News Column

Hackers tied to China may have targeted US-European industry

June 10, 2014

Bloomberg News

Washington: A second hacking group linked to China's People's Liberation Army may (PLA) have targeted United States defence and European satellite and aerospace industries since 2007, according to network security company CrowdStrike.

The group, known as Putter Panda, "is believed to hack into victim companies throughout the world in order to steal corporate trade secrets, primarily relating to the satellite, aerospace and communication industries," according to an undated report from the company.

The hacking unit is likely part of the 12th Bureau of the PLA's 3rd General Staff Department based in Shanghai, CrowdStrike said, identifying Chen Ping, also known as cpyy, as responsible for registering the command and control needed to run the malware used in the attacks. The US Department of Justice last month charged five Chinese military officials from another PLA unit with stealing US trade secrets. It declined to comment on CrowdStrike's report.

"When you look at the patent denials that came back from the Chinese government that they don't engage in theft of trade secrets, it's just false," George Kurtz, CrowdStrike's co-founder and chief executive officer, said in a phone interview. "It's not just limited to this group. It's a much broader problem."

Playing victim

China dismissed the new allegations and accused the US of routinely engaging in cyber espionage. "America should stop playing victim because America is the No. 1 hacking empire in the world," Foreign Ministry spokeswoman Hua Chunying told journalists today in Beijing.

"Instead of reflecting on its own mistakes, the American side has intensified its behavior. I don't think this is very constructive."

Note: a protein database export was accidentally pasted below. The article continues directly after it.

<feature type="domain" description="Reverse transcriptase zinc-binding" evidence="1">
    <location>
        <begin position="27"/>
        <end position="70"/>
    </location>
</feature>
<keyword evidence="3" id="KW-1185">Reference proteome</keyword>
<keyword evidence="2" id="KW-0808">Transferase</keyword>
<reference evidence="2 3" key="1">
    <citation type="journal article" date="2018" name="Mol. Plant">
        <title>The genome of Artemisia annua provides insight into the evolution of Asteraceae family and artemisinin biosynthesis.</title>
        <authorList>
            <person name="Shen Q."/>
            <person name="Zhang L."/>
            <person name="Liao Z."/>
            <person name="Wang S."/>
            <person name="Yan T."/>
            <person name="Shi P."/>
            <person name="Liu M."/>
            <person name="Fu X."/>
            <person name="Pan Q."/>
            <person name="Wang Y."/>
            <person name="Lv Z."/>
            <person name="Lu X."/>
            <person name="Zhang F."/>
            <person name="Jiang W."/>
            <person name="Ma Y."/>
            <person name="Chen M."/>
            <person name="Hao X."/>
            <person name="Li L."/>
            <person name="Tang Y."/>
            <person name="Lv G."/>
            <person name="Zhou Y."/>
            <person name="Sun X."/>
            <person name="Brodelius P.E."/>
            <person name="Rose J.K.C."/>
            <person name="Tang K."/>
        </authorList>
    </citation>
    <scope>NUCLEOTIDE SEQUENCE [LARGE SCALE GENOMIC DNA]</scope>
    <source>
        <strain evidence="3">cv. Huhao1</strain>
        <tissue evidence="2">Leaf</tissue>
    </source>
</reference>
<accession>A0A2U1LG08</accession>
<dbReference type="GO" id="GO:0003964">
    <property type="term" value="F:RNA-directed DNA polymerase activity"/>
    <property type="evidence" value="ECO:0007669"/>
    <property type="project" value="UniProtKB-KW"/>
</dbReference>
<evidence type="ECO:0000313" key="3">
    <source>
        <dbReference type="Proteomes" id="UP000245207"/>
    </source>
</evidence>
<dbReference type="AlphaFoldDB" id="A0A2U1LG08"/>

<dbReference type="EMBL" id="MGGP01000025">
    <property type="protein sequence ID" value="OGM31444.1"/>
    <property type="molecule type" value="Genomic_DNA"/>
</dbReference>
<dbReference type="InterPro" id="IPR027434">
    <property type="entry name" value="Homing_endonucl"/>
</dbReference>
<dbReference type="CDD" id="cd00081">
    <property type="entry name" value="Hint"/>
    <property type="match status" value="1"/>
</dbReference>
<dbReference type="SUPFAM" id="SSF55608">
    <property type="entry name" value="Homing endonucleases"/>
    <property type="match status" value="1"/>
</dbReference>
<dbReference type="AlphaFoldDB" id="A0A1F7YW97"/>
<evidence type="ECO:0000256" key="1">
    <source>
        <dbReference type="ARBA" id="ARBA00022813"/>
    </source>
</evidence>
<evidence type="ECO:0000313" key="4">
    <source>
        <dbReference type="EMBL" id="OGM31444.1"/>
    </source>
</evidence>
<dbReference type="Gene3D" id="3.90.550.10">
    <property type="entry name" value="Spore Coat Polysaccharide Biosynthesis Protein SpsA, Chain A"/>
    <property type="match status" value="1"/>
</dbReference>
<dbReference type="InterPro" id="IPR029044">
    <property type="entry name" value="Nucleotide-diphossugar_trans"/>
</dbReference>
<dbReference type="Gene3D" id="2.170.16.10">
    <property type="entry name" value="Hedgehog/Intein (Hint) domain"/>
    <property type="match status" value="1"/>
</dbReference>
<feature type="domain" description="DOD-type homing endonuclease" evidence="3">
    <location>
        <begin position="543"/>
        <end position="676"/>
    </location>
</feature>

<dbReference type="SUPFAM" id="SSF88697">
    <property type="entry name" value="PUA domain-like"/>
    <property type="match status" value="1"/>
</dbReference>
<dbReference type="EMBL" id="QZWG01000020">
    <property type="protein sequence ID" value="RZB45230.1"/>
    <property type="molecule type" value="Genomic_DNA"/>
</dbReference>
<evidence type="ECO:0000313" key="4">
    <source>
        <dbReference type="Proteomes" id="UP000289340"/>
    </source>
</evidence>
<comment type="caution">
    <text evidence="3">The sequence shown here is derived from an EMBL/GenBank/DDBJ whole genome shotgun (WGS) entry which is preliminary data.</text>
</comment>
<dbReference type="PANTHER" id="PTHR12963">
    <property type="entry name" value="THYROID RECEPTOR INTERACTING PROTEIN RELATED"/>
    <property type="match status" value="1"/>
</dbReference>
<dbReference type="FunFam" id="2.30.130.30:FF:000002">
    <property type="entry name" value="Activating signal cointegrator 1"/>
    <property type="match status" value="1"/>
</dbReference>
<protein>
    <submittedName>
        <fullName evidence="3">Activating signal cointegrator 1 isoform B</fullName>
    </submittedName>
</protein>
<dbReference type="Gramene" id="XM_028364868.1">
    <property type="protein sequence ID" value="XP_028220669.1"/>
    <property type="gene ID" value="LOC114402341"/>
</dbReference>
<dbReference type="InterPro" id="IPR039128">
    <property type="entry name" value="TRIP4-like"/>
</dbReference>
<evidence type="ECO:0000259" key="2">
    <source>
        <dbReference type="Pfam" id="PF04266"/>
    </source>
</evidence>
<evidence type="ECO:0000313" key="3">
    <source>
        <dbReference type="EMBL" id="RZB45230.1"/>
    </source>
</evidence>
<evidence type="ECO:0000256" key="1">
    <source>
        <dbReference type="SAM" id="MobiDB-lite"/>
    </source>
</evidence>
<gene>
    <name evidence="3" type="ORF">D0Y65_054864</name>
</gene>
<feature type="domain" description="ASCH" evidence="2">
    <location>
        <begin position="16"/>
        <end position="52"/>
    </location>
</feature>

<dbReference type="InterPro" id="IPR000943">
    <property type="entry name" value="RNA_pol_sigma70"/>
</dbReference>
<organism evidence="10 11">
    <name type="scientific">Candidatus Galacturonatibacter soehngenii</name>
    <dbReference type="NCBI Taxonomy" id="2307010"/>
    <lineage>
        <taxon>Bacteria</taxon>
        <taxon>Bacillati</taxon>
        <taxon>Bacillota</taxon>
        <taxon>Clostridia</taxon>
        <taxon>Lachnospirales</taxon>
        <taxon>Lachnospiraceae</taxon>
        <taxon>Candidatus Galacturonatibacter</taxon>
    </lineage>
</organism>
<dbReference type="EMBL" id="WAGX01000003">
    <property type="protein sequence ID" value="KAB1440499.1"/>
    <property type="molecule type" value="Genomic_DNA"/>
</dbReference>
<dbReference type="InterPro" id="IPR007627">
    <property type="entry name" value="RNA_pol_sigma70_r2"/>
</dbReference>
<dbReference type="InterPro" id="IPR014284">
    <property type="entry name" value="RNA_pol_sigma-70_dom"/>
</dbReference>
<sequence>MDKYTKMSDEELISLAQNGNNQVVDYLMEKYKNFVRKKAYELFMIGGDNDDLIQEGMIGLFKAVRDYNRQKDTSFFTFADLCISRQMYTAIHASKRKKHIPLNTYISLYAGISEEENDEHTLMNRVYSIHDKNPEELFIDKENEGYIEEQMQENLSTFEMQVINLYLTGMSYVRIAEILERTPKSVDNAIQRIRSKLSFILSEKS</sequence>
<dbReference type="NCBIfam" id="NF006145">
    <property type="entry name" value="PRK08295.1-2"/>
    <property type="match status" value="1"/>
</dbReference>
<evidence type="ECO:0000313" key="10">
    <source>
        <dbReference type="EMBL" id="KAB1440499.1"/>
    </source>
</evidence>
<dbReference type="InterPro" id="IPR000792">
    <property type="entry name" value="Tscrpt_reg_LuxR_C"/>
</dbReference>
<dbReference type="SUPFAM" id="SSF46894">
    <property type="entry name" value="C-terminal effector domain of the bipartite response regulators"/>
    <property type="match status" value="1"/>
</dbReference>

The US indictment against officials from Unit 61398 led China to suspend its involvement in a cybersecurity working group and drew formal protests from the ministries of defense and foreign affairs. China has also threatened retaliation.

China'sDefence Ministry spokesman Geng Yansheng said in response to the indictment that the Chinese government, military and relevant personnel have never engaged or participated in cyber theft of trade secrets. The U.S. should explain its cyber-theft and surveillance activities against China, Geng said on May 20.

Tracking for years

The CrowdStrike report isn't likely to produce as aggressive a reaction from Chinese authorities as the indictment, Zhan Jiang, a professor of journalism at Beijing Foreign Studies University, said today.

CrowdStrike was tracking the hacking group for several years and decided after the indictment of the Chinese officers to publish a report on their findings, to call attention to the breadth of the military's actions, said Kurtz.

Some hackers were identified from clues they left inside their attack code.

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Source: Times of Oman

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